1 quart of cream

1/2 cup of sugar

6 large egg yolks

1 vanilla bean split and scraped (1 teaspoon of extract if fresh beans aren’t available)



In a saucepan, bring cream zest and vanilla to a boil and remove from heat. Let stand for 15 minutes.

In a mixing bowl, lightly cream eggs and sugar with a whisk.

After 15 minutes, remove vanilla bean and strain through a fine mesh strainer.

Place in custard cups and bake in a water bath for 45-50 minutes at 325 degrees until the custard is set up.

Chill for at least 2 hours.

Top with a tablespoon of superfine sugar and evenly cover it.

Carefully, with a torch, melt and brown the sugar.

Chill for 10 minutes before serving.

Never touch melted or hot sugar! It will burn you severely and does not come off. Use extreme caution with this recipe.


Charred tomato vinaigrette


3 vine ripe tomatoes, local when possible

1 medium shallot

1/2 cup sherry vinegar

1/2 cup extra virgin olive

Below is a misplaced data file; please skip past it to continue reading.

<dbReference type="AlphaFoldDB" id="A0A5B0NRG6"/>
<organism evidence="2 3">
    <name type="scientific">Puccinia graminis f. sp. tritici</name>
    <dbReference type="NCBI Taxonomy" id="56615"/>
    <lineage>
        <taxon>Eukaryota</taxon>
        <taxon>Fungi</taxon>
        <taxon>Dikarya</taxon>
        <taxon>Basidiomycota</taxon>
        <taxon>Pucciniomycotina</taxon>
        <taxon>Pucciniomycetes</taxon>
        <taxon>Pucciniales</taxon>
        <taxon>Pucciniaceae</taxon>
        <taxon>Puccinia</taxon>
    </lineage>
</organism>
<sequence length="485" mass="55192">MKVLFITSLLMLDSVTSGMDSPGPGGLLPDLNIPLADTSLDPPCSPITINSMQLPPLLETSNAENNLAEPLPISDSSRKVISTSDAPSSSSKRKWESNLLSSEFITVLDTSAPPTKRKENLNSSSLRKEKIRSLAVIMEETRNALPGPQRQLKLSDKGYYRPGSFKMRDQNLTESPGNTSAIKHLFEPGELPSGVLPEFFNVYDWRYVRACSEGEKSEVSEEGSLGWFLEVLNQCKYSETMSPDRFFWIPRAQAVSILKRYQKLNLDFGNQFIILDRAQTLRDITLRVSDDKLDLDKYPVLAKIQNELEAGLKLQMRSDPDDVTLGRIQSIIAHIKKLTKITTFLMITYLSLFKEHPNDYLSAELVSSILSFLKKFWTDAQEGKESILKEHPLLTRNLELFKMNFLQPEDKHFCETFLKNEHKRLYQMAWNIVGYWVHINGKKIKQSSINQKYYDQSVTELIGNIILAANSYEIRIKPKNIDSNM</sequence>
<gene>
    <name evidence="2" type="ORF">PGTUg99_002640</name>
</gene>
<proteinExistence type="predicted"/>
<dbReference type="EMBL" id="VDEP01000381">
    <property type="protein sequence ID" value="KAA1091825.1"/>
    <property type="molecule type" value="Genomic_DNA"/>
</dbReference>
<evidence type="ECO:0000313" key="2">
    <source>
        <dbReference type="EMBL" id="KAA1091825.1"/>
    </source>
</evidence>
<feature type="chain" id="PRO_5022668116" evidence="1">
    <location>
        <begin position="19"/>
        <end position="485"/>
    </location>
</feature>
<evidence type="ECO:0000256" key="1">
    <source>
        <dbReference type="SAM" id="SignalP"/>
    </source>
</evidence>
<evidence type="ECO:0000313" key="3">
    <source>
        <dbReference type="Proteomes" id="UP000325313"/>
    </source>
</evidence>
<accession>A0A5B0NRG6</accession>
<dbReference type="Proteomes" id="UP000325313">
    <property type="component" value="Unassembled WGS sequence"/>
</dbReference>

1/4 cup of olive oil blend

1 teaspoon sugar

1 teaspoon kosher salt

1 teaspoon fresh ground pepper


Cut tomatoes in half and season with salt and pepper. Heat large sauté pan on high until it just starts to smoke.

Carefully put tomatoes, cut side down, in the pan with NO oil. Once you have all the tomatoes in the pan, turn down the heat to medium high till the tomatoes are soft and you can easily push your finger in them.

Once you’re at this point, take a spatula or the back of a large spoon and press them down (be careful for the pan is extremely hot and the juices can splatter and burn you).

Add the olive blend. The olive oil will deglaze the pan and lift all the charred tomato on the pan. Use your spatula or spoon to scrape the pan as it deglazes. Put in blender when cooled and puree it.

Mince the shallot and put it in a mixing bowl. Add sugar and salt and mix, this will macerate the shallot and create a liquid.

Let sit for about 5 minutes to get it to macerate. Add pepper, sherry vinegar and tomato puree and mix.

Next, slowly whisk in extra virgin olive oil and salt to taste.

Use hearty greens for this dressing, local when possible.